Honda believes feeling too much respect for each other to communicate properly was one of the reasons its latest Formula 1 engine partnership with McLaren failed.
The Japanese manufacturer enjoyed an extremely successful spell with the Woking-based team in the late 1980s and early 1990s before it left the sport in 1992.
Both Honda and McLaren admitted that communication always proved a challenge in their partnership, and the Japanese manufacturer's F1 boss Masashi Yamamoto believes feeling too much respect for each other was one of the reasons behind the issue.
"Starting from McLaren days, we have learned a lot from them but we think we had a mutual respect too much," Yamamoto said.
"That's why we had maybe a shortness, a little bit, of communication and then it was a shame that the project didn't go well."
Honda joined forces first with Toro Rosso and then with Red Bull, its partnership concluding with Max Verstappen winning this season's drivers' championship.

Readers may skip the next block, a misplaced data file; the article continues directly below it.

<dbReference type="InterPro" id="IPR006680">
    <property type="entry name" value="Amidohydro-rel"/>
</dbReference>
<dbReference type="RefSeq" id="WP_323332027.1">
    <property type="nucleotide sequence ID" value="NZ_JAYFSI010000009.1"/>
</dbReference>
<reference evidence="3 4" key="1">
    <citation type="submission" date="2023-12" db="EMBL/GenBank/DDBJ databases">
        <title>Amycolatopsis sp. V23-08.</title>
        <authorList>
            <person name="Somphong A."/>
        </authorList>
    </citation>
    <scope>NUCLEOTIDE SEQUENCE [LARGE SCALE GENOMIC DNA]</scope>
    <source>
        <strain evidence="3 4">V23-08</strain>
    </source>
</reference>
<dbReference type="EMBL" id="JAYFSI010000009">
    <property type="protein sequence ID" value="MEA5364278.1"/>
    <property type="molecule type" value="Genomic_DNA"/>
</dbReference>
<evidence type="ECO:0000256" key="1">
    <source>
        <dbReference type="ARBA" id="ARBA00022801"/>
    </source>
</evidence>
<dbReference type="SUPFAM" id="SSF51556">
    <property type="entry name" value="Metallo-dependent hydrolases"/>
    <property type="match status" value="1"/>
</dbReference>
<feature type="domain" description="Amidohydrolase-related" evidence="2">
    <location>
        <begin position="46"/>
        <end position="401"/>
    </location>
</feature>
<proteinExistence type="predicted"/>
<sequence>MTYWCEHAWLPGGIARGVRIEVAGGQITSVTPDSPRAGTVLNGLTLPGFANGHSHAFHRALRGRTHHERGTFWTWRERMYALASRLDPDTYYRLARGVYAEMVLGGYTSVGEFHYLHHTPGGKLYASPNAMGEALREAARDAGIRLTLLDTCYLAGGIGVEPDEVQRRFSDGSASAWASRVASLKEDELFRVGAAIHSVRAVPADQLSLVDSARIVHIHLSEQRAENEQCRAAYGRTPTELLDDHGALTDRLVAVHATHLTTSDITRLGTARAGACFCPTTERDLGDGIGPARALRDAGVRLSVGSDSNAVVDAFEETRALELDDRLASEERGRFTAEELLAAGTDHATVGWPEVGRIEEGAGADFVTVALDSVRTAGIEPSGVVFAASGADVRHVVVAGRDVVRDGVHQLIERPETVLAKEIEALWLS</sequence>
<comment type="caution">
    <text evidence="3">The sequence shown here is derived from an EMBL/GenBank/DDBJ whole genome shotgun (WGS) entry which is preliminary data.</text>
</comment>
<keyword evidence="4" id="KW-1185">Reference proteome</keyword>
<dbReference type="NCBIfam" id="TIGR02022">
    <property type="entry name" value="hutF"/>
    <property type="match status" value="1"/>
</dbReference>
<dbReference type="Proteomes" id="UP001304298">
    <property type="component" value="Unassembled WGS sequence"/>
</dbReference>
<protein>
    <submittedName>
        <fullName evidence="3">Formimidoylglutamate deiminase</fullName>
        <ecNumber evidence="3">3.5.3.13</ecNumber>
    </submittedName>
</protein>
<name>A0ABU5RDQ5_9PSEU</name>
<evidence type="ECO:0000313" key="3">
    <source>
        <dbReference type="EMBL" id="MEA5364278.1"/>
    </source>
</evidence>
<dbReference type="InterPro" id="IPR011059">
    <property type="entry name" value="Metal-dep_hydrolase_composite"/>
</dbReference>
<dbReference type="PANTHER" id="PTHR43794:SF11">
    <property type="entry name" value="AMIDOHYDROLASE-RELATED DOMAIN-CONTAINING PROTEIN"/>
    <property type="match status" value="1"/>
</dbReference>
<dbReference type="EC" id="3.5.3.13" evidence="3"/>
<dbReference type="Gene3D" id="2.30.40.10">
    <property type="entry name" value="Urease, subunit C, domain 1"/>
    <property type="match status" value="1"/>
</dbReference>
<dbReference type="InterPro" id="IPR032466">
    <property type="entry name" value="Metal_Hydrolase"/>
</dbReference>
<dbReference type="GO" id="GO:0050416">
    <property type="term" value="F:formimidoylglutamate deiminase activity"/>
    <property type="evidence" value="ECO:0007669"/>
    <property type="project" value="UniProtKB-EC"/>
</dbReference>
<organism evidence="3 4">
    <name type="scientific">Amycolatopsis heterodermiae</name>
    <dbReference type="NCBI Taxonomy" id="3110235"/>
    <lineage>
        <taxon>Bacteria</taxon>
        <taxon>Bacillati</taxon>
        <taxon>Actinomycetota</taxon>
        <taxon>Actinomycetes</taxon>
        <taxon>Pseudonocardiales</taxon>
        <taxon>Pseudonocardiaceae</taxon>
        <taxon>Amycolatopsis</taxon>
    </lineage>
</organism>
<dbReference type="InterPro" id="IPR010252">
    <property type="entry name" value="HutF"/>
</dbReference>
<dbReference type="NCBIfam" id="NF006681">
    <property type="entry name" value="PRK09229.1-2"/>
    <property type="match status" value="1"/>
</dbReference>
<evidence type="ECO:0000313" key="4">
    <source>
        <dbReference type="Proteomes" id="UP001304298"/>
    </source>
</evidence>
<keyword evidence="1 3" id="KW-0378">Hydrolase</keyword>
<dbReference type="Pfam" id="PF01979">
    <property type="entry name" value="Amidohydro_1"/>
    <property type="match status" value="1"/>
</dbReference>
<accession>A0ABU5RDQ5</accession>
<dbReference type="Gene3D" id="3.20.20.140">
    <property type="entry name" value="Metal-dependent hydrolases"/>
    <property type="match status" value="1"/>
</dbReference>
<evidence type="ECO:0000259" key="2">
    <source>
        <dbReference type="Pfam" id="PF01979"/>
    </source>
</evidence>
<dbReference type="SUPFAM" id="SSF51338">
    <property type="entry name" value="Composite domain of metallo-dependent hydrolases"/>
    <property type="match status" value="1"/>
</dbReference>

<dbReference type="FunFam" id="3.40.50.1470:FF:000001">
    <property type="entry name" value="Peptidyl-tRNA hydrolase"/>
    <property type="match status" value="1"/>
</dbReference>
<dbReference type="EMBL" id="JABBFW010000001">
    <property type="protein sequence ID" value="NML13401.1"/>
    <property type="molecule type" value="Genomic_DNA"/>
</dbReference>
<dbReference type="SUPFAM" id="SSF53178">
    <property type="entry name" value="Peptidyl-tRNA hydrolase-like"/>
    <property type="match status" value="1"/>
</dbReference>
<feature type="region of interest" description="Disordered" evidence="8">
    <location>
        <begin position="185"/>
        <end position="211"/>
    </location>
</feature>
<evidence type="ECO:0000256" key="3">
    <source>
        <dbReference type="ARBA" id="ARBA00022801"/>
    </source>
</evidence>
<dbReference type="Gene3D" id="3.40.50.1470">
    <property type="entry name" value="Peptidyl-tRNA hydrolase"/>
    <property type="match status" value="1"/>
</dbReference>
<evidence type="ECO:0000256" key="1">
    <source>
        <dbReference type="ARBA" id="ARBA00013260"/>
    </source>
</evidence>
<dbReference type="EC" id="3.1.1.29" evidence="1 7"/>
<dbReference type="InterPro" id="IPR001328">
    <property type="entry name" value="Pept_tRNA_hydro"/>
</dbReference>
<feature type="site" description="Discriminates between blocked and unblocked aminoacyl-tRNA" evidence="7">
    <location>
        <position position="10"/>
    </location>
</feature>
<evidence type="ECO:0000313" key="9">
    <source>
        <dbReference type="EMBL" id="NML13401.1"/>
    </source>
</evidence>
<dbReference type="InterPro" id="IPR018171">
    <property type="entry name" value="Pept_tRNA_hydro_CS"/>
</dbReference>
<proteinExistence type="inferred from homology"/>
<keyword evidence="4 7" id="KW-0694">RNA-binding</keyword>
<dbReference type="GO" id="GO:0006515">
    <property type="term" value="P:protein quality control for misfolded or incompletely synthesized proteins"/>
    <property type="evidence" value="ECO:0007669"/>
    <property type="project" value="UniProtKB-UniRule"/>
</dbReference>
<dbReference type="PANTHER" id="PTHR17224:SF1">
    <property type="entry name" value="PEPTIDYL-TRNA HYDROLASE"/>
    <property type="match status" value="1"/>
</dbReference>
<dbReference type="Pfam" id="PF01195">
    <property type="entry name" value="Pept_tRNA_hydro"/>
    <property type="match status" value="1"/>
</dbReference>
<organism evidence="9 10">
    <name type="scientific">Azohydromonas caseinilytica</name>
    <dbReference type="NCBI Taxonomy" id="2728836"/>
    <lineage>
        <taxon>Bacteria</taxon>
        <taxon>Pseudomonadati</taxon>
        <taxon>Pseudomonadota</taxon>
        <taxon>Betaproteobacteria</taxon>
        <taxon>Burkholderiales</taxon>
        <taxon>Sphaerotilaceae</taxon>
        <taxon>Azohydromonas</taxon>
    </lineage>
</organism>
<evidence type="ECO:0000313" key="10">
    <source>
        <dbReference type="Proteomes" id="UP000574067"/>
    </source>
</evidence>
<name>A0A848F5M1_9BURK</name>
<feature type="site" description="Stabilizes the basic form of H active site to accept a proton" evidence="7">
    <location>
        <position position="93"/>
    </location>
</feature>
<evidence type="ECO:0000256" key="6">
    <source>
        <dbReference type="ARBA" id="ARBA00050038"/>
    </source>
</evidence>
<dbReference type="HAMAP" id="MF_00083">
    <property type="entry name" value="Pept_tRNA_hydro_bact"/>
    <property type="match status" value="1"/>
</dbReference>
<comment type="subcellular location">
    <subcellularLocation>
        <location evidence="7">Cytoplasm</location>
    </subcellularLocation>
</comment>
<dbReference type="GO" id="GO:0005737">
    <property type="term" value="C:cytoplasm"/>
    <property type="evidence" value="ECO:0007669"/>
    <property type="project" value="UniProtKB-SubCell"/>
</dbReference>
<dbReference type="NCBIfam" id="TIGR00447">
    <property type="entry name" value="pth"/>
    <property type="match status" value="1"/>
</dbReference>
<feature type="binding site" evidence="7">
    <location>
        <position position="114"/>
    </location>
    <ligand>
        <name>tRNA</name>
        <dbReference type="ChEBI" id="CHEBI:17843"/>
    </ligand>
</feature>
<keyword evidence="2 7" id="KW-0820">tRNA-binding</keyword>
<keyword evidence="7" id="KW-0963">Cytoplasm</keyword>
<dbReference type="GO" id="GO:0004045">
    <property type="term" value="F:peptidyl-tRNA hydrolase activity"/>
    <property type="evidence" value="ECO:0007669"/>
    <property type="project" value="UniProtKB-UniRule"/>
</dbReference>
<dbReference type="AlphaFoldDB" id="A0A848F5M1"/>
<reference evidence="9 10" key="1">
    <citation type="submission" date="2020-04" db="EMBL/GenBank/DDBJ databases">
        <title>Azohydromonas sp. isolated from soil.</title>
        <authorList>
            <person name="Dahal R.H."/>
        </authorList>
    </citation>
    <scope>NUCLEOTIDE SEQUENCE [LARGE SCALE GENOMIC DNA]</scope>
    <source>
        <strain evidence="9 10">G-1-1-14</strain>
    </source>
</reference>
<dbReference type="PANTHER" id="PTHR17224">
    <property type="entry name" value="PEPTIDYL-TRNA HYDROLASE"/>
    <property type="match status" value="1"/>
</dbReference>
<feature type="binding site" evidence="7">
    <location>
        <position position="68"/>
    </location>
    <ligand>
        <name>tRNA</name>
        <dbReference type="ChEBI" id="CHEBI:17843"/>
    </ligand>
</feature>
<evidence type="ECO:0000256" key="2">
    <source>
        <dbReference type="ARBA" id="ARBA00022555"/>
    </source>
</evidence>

But Honda had already decided this will be its last year in F1, with Red Bull taking over the running of its engines.
Despite this year's success, Yamamoto said a rethink on its exit was never a consideration.
"Leaving F1 was a very big decision for Honda, and it was for the carbon neutral and also for the customers all over the world," Yamamoto added.
"Although we're having good results this year, we never had a discussion to stay here."
While Honda will assist Red Bull with its engine, Yamamoto said the development "will be totally controlled by Red Bull but in accordance with Red Bull's request".
Picking up his favourite memories from Honda's latest spell in F1, Yamamoto said Verstappen's first podium finish with Honda in the season-opening race of 2019 was on top of the list.
"The best moment for me is the Australian Grand Prix in 2019, the first podium with Red Bull Racing. Also, of course, 2019 Austria, the first win with Red Bull."